I compared some test shots to a digital cinema camera to determine the latest “must-have” gadget’s strengths and weaknesses. Here’s what I found.
Apple’s new iPhone is the first to feature the “Pro” tag, but is it really a tool for professional filmmakers?
The first thing I found out was that this camera, with its three-lens array, needs a lot of light. The sensor size is so small compared to even a Micro Four Thirds camera that it constantly struggles with noise and murky color reproduction.
Depth of Field
The second physical limitation of the iPhone 11 Pro’s sensor is depth of field, in that, almost everything is in focus all the time. Unless the subject is inches from the camera and the background is in the distance, everything will be sharp as a tack. Sometimes deep focus is a good thing, but it would be nice to choose.
While the stills camera on the iPhone is able to get around this by blurring the background in-post, the video dimension is still lacking, so you have to chose your shots and use other elements — like color and brightness — to separate your subject from the background.
While iPhone photography can shoot RAW, the video camera still compresses to H.264 or H.265, and you have to deal with the compression artifacts, muted color, and low dynamic range.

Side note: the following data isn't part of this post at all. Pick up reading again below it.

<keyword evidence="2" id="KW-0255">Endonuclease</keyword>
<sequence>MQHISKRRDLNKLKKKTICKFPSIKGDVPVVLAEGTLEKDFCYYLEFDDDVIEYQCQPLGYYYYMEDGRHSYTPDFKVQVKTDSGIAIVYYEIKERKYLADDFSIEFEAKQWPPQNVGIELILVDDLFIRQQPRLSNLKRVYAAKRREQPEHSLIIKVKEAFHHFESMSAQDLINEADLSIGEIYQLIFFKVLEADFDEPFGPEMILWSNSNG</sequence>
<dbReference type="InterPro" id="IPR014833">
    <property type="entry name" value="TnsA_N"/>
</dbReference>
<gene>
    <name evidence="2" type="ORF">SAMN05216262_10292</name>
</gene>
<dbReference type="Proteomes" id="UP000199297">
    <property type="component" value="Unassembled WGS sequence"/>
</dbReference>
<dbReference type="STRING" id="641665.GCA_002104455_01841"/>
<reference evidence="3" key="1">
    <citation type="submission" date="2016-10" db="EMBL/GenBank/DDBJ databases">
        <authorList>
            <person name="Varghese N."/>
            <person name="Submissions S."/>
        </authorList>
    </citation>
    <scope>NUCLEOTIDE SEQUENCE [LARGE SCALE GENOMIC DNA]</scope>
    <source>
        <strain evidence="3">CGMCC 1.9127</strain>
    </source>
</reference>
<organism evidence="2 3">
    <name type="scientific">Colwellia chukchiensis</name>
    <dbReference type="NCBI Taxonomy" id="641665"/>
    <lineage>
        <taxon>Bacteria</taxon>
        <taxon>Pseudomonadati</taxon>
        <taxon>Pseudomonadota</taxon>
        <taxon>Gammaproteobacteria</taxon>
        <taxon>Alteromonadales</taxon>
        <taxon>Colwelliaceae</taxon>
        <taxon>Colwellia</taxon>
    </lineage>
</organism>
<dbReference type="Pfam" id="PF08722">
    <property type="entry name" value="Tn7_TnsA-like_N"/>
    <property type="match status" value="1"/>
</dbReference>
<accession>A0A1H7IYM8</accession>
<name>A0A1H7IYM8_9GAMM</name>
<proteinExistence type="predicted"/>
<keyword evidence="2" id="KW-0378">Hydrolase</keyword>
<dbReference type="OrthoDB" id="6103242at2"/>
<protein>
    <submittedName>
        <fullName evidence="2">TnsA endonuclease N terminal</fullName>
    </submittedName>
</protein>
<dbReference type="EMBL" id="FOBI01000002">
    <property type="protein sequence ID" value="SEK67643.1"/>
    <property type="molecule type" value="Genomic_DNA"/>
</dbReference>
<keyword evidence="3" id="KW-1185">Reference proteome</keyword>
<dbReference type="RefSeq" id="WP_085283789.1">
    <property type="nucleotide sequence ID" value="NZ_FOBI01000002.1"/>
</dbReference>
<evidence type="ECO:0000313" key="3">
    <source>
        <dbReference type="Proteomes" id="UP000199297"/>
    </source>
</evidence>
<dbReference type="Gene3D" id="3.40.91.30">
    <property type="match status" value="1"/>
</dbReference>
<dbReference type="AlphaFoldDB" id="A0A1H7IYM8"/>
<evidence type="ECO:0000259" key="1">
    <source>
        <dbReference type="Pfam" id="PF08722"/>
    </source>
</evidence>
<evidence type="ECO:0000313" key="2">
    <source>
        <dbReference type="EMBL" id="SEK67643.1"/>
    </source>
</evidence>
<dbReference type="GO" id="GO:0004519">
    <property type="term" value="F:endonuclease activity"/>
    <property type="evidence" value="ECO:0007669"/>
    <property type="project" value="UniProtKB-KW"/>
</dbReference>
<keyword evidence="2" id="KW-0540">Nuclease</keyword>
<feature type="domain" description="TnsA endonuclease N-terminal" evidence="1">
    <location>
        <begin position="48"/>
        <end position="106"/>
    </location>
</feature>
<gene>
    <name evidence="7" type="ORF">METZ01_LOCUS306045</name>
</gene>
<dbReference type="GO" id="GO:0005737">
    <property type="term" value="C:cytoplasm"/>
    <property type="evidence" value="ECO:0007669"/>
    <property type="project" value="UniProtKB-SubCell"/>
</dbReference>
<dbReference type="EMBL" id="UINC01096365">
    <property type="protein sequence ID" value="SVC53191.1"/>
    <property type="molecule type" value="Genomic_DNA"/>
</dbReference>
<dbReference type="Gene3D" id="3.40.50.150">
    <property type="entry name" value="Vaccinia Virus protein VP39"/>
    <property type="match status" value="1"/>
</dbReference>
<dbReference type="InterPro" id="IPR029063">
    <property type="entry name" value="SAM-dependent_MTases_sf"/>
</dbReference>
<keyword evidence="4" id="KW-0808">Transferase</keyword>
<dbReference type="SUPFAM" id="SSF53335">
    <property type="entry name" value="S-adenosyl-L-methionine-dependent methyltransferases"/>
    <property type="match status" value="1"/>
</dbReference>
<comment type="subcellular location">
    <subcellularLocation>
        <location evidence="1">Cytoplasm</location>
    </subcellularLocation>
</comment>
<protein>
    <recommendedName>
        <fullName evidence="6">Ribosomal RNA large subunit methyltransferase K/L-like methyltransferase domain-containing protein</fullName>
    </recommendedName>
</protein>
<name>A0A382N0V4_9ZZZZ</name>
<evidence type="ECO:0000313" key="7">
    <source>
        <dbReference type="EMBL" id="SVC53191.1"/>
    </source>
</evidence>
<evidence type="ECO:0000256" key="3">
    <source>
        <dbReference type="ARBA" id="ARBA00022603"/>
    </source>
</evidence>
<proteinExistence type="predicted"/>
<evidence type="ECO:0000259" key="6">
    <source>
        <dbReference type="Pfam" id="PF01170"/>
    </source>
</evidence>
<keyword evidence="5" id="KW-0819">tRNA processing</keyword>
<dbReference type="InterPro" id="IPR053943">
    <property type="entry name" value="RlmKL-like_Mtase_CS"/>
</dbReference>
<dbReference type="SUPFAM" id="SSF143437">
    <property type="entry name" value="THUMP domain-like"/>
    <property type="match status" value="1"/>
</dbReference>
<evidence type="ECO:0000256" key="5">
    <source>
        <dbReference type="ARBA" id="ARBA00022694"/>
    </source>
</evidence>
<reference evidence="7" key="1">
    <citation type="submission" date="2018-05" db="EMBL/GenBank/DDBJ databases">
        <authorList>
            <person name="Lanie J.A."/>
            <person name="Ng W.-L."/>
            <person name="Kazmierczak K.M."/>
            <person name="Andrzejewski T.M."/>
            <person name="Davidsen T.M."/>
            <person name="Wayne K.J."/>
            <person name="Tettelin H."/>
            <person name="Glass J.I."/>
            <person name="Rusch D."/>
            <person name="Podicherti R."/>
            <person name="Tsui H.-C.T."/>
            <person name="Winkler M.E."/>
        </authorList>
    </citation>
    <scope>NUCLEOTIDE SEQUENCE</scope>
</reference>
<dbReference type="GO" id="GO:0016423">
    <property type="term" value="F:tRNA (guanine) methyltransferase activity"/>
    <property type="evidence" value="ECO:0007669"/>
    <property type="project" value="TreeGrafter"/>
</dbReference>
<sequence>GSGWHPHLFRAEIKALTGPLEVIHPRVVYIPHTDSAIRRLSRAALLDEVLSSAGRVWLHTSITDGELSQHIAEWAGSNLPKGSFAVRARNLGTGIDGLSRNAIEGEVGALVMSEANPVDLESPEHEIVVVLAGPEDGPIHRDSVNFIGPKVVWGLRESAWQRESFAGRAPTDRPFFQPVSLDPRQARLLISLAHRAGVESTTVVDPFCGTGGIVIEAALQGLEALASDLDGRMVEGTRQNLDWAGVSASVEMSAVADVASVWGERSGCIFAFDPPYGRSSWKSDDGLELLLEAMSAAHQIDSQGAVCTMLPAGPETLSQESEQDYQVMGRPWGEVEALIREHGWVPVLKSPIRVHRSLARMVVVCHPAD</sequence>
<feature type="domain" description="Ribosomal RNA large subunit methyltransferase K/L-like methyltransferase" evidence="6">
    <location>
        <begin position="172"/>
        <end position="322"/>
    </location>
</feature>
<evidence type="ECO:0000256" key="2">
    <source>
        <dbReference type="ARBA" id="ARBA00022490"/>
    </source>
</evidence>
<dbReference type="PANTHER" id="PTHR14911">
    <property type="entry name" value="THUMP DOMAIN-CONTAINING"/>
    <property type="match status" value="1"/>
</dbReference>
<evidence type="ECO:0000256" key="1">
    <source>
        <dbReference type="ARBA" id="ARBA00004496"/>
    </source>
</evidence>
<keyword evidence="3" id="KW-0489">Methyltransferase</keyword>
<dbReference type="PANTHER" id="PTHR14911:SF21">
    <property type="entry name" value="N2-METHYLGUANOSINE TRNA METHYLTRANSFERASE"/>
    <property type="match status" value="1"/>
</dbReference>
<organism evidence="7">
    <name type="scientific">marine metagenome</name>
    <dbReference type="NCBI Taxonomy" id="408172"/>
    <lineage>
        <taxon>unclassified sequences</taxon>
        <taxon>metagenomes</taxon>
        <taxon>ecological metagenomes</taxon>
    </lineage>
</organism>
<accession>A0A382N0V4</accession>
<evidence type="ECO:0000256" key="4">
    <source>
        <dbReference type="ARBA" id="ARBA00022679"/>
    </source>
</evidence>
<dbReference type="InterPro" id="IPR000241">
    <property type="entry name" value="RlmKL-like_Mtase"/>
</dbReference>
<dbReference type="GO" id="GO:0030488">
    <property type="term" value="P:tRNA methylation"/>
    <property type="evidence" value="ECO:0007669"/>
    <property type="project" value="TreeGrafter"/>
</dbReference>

I tried several different lighting setups that would be typical in a narrative or documentary film — some were passable, and others (those that involved colored light or low light) were not.
The optimal conditions for the iPhone video camera seem to be outside, where there’s plenty of light. However, not direct sunlight because the contrast can cause problems. Camera movement, especially on a small gimbal, is where this camera comes into its own. I was able to get some amazing exterior tracking shots that really outshine a cinema camera for image quality and ease of use.
Could you shoot a film on the new iPhone 11 Pro? Probably, but there are plenty of cheaper and better options. The Blackmagic Pocket Cinema Camera 4K is around the same price and will outshoot the iPhone in pretty much every scenario.
Apple has recently challenged RED’s RAW video patents, so if you’re waiting for a real pro-level cell phone camera, maybe next year.
Looking for more tutorials on filmmaking and video production? Check these out.
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- Cinematography Tips: 10 Things Beginners Need to Know About Lighting
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